Boris Johnson has pledged to earn the trust of working-class voters who 'lent' him their vote in the general election. One of his catchphrases is to 'level up' the Midlands and the North with increased investment earmarked for infrastructure.
After over a decade of austerity, can the Tories now be trusted by former Labour voters? Any promises given on improvements should be put in context of years of Tory neglect on transport infrastructure, which have taken their toll in these regions.
In the north of England, the average speed of trains between main cities is just 46mph. It takes longer to travel coast to coast in the North, than it takes to travel by Eurostar from London to Paris.
Tory governments have a track record of promising the earth, then failing to deliver. Past pledges of their intention to improve rail, road and bus links consistently fail to materialise.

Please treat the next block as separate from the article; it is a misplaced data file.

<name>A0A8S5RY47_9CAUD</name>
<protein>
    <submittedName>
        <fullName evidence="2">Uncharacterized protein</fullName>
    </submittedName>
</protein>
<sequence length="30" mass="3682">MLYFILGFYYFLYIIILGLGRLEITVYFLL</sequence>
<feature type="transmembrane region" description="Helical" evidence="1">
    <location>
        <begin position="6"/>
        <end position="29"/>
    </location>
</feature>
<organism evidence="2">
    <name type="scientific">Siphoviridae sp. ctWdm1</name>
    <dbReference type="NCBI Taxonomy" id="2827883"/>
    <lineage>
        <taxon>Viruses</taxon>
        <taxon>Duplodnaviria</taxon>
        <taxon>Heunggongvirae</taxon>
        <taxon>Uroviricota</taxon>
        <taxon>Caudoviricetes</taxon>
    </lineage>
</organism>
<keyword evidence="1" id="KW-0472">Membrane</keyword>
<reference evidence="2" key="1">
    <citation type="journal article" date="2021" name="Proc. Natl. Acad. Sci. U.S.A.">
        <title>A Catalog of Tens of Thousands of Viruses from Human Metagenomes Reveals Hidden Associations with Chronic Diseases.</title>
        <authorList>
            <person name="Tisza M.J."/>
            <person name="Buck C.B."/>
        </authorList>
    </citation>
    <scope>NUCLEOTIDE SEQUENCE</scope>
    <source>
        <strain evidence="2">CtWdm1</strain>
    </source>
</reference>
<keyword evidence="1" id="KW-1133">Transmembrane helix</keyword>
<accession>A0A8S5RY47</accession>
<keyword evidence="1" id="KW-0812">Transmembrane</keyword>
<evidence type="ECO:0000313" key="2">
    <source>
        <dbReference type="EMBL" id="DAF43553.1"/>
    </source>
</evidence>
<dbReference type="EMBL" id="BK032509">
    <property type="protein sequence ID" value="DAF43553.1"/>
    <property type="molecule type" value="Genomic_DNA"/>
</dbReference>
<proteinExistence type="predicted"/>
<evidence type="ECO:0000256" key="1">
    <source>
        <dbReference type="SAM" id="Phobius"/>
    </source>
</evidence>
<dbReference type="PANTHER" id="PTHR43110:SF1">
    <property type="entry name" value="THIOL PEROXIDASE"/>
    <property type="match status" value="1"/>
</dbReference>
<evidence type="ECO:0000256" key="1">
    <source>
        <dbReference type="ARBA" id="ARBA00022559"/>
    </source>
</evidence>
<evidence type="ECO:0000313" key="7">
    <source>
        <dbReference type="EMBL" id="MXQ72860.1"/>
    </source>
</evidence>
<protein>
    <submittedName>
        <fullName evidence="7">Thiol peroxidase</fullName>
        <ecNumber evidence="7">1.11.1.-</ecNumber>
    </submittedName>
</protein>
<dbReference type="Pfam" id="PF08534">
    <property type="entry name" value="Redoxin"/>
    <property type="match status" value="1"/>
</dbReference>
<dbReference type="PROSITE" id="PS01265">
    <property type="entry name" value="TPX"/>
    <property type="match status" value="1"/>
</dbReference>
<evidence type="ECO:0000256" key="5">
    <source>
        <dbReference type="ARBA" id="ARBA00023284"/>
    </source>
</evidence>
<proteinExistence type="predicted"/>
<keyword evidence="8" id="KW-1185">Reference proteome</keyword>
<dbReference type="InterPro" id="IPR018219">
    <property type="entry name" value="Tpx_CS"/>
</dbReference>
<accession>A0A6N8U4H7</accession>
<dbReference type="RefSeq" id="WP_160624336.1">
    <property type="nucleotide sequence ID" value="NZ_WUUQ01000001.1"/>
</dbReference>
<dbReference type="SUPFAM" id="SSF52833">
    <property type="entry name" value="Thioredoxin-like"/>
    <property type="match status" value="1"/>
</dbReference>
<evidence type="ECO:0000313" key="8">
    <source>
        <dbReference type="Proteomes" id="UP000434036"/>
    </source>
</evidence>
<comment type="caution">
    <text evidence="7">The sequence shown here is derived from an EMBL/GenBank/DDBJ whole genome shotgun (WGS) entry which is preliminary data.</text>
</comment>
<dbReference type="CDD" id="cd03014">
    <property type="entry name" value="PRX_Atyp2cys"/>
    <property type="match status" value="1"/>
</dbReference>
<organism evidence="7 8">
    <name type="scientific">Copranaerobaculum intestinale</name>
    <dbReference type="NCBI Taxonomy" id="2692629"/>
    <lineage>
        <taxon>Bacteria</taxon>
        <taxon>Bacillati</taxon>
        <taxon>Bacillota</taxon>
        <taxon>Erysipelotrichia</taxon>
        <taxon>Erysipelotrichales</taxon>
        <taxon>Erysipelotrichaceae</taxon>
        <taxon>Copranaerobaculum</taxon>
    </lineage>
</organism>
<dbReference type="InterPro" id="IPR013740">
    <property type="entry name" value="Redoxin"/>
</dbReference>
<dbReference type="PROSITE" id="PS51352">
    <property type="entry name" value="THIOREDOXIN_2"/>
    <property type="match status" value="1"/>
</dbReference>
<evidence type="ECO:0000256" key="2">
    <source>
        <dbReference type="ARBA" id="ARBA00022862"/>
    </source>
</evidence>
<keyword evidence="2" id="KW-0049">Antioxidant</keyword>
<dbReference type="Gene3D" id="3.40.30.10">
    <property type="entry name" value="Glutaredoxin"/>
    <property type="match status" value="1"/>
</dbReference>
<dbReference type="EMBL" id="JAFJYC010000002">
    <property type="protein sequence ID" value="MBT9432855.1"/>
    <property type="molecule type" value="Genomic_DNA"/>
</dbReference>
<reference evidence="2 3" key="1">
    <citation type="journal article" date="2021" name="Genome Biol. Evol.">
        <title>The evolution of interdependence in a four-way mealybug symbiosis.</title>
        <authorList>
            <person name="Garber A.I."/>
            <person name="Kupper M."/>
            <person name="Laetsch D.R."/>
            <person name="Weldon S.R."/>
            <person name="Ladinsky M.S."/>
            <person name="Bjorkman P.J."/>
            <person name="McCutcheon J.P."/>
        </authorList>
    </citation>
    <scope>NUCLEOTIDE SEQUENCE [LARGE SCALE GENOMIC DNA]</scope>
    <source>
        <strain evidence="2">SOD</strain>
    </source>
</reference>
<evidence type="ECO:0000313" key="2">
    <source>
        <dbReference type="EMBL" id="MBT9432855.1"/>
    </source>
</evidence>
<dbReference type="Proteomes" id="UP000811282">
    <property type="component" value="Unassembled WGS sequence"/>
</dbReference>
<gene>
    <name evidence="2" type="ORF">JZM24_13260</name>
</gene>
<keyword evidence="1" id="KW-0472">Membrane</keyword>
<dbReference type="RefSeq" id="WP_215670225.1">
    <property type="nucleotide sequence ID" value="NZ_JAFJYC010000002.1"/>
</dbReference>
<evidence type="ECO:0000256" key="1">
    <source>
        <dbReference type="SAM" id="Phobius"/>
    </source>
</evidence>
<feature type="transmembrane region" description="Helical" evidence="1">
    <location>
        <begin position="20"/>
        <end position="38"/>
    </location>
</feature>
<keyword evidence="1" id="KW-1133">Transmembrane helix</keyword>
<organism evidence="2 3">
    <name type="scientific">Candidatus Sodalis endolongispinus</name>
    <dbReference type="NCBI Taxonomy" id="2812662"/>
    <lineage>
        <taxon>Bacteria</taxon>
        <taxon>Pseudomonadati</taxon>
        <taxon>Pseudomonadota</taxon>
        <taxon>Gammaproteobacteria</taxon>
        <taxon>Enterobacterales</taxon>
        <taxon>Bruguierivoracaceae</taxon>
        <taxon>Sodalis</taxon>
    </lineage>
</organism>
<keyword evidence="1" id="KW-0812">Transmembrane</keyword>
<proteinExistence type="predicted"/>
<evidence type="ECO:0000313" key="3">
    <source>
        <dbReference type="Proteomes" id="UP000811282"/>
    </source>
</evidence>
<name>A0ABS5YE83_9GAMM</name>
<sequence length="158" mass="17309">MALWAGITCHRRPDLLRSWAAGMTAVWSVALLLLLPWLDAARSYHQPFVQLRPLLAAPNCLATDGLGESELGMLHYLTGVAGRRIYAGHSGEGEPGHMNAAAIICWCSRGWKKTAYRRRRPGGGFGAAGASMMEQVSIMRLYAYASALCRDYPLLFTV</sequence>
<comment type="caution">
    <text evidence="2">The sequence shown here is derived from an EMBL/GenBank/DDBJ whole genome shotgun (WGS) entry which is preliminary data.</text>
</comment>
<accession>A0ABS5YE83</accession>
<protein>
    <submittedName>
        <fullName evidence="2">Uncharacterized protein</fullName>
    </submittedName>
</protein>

2017 figures highlight the extent of neglect. Transport spending in London was more than all the areas of the Northern Powerhouse and Midlands Engine combined. If the North had received the same amount for transport per person as London, then £66 billion more would have flowed our way over the past decade.
Where will the money for increases in investment come from? The HS2 high-speed rail project could cost £106 billion - more than double the estimate from five years ago.
It will take years to complete and inevitably go over budget again. It will be the working class which pays the human cost - doing exhausting work on the lowest wages and conditions the Tories and their friends in big business can get away with.
The only way to really level up the conditions of working-class people is through the fight for socialism.
The majority of those who lent their votes to Johnson can be won over by a programme which includes fighting for the nationalisation of the railways, buses and transport infrastructure projects - all under democratic workers' control as part of a planned economy.